Renal transplantation and Dialysis access

Renal transplantation
and Dialysis access

Kidney disease in Australia is steadily increasing problem in the Australian community. Some kidney function is essential for survival. In patients with inadequate kidney function, some form of Dialysis or kidney transplantation is required to remove waste products and toxins from the body. This process also helps to remove excess fluid from the body.
Mr Brooks has accumulated a wide variety of surgical skill to enable dialysis to be perform efficiently. He is able surgically insert short-term catheters, peritoneal catheters, create AV fistulas or perform kidney transplantations.

Peritoneal Catheters

Peritoneal Catheters are a tube inserted into the abdomen (belly) to provide a way to clean the body’s toxins (peritoneal dialysis). This involves the insertion of a tube (catheter) either through an open cut or more normally key hole surgery to use the belly (abdomen) as a way of inserting fluid and then removing the fluid with toxins. This generally enables the patient to dialysis from home and often avoids lengthy time at hospital.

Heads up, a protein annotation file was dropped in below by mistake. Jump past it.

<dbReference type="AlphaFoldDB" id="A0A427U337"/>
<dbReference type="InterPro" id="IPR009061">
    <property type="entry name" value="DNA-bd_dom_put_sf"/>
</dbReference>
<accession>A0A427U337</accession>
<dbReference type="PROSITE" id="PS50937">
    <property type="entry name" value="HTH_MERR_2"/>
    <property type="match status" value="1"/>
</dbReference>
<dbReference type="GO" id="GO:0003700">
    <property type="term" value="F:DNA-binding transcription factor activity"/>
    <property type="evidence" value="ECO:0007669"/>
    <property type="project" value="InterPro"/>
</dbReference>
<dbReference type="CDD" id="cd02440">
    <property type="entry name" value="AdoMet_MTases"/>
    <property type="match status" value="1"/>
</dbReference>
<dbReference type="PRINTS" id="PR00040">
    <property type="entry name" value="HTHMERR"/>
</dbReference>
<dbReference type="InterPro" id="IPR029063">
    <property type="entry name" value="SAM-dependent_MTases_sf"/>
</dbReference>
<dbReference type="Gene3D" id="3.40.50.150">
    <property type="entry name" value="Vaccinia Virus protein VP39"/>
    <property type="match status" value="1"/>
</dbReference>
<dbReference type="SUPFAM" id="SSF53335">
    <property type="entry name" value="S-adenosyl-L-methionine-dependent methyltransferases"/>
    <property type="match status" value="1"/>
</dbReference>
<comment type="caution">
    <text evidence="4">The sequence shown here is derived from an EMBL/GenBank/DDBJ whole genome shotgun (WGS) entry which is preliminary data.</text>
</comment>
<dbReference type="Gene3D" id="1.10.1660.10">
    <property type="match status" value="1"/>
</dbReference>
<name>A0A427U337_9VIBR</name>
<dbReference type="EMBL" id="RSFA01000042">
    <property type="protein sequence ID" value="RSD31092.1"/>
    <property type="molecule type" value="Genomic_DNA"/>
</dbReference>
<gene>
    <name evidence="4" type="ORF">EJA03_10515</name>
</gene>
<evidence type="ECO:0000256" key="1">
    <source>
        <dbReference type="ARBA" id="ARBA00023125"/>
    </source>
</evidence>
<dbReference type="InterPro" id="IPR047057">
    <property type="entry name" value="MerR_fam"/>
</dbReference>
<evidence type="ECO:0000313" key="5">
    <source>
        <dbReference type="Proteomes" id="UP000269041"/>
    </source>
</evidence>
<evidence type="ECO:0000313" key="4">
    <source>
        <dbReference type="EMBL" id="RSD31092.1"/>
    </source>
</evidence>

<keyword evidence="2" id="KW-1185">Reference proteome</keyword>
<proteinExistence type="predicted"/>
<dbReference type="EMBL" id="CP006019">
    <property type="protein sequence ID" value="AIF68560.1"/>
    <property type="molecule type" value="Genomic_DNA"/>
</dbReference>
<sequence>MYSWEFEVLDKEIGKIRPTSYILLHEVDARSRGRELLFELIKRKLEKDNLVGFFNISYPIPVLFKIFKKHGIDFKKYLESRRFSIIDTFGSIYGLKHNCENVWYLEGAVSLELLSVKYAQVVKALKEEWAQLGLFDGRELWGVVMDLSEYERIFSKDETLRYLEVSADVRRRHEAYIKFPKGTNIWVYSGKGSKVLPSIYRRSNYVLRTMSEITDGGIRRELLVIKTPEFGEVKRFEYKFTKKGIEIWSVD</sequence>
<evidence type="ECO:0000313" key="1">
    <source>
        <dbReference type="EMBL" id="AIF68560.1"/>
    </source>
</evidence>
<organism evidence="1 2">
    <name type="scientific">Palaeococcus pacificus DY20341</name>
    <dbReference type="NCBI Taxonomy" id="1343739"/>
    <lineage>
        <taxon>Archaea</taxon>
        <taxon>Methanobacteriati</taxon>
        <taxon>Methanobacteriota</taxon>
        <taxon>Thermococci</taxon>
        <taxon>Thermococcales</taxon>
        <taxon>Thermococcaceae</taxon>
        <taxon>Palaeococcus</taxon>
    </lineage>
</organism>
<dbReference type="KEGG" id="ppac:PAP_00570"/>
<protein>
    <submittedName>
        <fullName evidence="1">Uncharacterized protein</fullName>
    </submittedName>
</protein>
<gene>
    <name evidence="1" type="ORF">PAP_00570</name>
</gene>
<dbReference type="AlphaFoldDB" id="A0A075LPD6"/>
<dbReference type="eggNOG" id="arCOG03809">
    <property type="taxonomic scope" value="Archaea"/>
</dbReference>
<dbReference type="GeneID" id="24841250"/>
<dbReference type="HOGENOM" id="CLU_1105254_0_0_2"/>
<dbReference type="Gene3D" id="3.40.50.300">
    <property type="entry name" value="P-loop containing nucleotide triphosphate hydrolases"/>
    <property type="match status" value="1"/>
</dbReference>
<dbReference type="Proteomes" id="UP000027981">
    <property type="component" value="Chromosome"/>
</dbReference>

Haemodialysis access (blood dialysis)

The most reliable long-term way of cleaning a patient’s blood who has severe kidney disease is to perform haemodialysis. This usually involves three sessions a week attached to a machine. Patients should consult their renal physician for their tailored routine. Mr Brooks understands the importance of maintaining a viable long-term dialysis option in ensuring their survival. He has a strong preference for using the patient’s own vein, as opposed to plastic (prosthetic such as PTFE). He also has preference for fistula closer to the hand to maintain future options, and where able the patient’s non dominant hand for comfort during dialysis.
Mr Brooks is also able to intervene either using open or key hole surgery such as a balloon (angioplasty) or stent to improve existing fisultas/ catheters to improve long-term function.

Kidney transplantation

As an active member of the Alfred vascular unit Mr Brooks participates on the kidney transplantation roster. Patients wanting to undergo a renal transplantation should direct their queries to their renal physician.